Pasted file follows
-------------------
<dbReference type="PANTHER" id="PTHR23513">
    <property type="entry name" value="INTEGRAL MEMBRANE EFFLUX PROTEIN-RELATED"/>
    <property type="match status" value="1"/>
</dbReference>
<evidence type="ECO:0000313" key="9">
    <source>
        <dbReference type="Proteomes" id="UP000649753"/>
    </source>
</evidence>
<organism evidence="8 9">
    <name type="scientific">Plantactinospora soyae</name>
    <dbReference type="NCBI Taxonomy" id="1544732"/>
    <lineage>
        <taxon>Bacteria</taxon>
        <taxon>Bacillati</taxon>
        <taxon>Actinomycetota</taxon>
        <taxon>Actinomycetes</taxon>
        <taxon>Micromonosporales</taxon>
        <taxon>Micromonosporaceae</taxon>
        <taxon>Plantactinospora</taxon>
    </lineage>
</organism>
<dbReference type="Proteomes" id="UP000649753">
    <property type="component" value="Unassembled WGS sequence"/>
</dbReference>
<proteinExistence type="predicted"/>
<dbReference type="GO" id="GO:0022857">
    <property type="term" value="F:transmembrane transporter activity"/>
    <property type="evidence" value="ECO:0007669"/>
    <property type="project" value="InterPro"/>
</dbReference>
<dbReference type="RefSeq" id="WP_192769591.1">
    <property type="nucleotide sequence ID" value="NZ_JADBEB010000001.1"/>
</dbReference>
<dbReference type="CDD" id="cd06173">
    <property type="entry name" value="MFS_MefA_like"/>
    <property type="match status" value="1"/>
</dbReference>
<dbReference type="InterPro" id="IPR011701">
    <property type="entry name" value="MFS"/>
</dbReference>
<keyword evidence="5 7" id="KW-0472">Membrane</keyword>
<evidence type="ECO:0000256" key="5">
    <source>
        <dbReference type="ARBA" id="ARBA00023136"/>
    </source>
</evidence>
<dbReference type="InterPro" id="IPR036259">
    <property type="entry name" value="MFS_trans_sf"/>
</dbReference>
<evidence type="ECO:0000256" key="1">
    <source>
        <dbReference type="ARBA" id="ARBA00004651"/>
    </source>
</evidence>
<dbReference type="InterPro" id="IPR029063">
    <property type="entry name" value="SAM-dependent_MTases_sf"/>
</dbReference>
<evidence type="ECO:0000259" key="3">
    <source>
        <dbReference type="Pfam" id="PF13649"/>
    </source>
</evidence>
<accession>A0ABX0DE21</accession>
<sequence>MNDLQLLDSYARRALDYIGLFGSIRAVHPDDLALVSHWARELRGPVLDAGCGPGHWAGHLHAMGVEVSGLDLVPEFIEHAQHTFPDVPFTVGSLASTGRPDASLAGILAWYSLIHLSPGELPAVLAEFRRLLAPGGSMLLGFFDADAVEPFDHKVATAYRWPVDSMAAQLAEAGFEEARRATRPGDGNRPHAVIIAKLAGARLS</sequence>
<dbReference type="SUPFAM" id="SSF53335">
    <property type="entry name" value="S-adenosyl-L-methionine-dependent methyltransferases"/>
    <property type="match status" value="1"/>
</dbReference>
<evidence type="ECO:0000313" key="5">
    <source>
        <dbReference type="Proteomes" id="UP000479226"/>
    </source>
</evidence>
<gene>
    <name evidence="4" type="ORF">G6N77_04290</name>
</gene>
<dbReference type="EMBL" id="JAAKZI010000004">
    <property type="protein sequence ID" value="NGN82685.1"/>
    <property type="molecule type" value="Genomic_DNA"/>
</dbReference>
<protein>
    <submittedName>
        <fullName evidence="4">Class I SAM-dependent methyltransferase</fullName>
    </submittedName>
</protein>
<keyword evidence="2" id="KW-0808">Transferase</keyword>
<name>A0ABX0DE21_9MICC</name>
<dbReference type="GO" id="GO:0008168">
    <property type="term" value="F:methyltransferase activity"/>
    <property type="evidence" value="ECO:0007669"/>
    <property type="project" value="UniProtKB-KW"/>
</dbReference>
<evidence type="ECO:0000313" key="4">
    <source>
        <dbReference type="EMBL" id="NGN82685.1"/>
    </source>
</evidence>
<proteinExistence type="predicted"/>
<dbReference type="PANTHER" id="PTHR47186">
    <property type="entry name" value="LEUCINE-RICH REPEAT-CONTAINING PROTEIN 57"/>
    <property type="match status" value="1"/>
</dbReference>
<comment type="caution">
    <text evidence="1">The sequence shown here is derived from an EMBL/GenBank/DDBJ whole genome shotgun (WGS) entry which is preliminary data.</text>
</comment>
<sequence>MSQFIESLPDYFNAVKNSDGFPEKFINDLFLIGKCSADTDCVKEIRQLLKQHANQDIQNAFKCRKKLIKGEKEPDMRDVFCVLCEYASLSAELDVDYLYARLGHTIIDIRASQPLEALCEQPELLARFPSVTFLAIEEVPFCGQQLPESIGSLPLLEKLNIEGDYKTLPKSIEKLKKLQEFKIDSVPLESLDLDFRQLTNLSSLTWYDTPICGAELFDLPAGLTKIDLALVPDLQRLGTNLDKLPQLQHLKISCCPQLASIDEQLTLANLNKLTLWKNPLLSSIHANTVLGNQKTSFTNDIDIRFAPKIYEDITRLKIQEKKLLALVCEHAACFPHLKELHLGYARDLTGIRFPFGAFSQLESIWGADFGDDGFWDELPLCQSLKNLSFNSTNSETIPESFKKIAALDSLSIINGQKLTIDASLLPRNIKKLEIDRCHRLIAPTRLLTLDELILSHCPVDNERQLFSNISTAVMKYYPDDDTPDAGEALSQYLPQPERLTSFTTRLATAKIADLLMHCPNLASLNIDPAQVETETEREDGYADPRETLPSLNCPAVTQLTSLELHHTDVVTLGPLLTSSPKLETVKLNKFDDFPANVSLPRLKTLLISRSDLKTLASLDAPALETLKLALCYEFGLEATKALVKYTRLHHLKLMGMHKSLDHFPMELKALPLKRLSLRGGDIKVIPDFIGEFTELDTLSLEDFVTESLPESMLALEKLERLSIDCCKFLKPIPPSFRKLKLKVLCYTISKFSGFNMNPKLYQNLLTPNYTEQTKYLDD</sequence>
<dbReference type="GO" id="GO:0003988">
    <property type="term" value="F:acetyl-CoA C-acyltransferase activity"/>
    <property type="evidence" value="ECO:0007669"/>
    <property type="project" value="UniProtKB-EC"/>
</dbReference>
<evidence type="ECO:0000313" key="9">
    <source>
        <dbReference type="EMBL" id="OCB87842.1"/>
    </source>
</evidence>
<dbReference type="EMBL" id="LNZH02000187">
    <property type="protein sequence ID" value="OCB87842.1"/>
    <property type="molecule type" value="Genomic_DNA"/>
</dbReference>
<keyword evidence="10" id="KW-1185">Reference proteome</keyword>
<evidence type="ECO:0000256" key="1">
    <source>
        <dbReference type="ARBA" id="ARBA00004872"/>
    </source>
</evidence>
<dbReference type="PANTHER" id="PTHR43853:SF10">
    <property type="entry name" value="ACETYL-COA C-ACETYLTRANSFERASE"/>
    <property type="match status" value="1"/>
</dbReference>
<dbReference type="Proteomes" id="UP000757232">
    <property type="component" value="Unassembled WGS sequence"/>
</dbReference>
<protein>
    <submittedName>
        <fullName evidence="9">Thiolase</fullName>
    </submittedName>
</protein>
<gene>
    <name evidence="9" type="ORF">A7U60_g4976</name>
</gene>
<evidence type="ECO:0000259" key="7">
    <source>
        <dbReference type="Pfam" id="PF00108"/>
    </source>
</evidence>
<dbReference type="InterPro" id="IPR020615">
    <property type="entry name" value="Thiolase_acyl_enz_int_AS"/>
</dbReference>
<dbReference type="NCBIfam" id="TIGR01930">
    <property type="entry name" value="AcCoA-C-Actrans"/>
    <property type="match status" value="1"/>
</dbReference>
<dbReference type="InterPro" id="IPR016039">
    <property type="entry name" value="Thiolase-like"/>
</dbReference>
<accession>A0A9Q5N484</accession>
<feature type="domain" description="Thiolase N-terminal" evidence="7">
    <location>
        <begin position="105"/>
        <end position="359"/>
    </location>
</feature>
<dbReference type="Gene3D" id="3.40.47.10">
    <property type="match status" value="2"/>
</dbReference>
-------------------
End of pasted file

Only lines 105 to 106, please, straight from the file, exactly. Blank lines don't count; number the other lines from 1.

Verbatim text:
    <text evidence="1">The sequence shown here is derived from an EMBL/GenBank/DDBJ whole genome shotgun (WGS) entry which is preliminary data.</text>
</comment>